Women constitute over half the population of Iraq, and they deserve a voice in a post-Saddam Hussein government. As Rend Rahim Francke, executive director of the Iraq Foundation, said, “The question of women in political life in Iraq is regarded as a luxury by some,” but “they are wrong.”
For thirty-four years, Saddam Hussein silenced Iraq’s women through violence and intimidation. On the pretext of fighting prostitution, the Fedayeen Saddam, Saddam Hussein’s paramilitary organization, beheaded more than two-hundred women, dumping their severed heads at their families’ doorsteps. Many families were required to display the victim’s heads on fences for several days. The regime of Saddam Hussein also used rape of women to extract information and force confessions from other family members. Sometimes, to intimidate Iraqi opposition members, videotapes were made of the rapes. Iraqi women were also subjected to torture and imprisonment for speaking out against the regime.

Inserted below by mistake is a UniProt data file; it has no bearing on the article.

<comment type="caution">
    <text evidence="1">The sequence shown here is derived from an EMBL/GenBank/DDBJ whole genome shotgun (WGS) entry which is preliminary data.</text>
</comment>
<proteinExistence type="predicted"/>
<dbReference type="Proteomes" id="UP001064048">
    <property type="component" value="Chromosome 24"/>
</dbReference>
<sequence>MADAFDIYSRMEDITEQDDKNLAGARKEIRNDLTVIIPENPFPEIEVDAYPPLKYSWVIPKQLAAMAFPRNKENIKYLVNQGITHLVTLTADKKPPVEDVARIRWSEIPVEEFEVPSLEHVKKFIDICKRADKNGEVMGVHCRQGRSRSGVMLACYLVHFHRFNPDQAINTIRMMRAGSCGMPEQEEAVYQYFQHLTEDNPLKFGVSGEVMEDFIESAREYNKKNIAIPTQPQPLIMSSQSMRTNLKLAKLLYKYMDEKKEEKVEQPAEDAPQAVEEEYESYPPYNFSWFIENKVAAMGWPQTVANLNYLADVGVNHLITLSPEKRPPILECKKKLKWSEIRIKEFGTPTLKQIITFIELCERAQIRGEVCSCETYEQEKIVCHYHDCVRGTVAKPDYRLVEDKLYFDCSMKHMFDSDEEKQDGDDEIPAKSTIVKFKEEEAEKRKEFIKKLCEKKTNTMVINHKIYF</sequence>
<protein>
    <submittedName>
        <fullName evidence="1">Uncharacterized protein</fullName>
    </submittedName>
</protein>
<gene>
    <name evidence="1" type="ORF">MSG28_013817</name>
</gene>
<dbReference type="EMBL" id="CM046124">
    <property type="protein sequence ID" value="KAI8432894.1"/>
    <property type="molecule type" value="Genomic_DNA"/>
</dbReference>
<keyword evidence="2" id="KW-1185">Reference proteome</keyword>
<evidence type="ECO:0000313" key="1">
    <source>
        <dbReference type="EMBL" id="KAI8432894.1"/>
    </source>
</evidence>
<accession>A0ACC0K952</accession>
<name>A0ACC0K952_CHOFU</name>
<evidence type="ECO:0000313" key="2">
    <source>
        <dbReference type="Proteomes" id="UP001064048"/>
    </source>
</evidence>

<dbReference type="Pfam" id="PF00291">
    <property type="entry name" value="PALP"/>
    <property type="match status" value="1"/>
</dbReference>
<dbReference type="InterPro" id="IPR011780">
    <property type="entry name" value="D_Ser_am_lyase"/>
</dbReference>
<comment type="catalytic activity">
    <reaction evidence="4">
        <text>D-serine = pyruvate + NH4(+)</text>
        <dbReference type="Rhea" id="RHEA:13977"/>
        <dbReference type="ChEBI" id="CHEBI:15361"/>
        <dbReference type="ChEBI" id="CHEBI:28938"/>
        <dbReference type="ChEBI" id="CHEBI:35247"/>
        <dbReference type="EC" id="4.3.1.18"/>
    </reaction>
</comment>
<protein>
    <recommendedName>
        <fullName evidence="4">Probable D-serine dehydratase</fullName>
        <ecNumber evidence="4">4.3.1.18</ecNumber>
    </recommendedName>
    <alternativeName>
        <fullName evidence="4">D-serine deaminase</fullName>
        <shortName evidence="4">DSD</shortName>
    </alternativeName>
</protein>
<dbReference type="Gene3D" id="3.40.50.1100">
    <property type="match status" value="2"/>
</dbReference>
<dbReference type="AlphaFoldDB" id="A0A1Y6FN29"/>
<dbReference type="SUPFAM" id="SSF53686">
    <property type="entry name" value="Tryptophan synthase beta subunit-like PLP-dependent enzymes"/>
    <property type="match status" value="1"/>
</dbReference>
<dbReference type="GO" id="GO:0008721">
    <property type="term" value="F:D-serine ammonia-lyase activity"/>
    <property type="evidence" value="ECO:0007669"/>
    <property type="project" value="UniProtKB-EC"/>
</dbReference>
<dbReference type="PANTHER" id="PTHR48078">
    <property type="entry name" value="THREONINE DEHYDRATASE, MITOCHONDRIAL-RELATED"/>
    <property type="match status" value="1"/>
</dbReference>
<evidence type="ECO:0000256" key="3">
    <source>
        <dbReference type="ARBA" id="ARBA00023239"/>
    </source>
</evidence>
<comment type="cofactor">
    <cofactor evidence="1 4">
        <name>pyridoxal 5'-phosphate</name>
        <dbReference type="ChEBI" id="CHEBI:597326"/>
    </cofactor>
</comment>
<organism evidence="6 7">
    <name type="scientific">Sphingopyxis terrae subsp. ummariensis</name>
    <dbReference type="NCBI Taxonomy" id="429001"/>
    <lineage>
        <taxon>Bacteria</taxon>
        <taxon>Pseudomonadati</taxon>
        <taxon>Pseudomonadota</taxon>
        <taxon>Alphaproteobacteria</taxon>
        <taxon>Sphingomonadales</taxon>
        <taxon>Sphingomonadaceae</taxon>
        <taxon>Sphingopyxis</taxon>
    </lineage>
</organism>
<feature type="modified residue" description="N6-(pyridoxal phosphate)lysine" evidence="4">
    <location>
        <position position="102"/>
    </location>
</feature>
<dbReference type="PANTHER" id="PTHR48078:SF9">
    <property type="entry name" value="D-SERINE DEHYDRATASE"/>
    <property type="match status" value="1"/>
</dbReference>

The overthrow of Saddam Hussein’s brutal regime has opened a door of opportunity for all Iraqis, including women. Now Iraqis have a chance to build a civil society with democratic institutions. Iraq needs all of its citizens, including women, to help rebuild the country, said U.S. Under Secretary of State for Global Affairs Paula Dobriansky:
“It is clear that the women of Iraq have a critical role to play in the future revival of their society. They bring skills and knowledge that will be vital to restoring Iraq to its rightful place in the region and in the world.”
The United States-led coalition has already begun to help the Iraqi people build the foundation for a democratic society.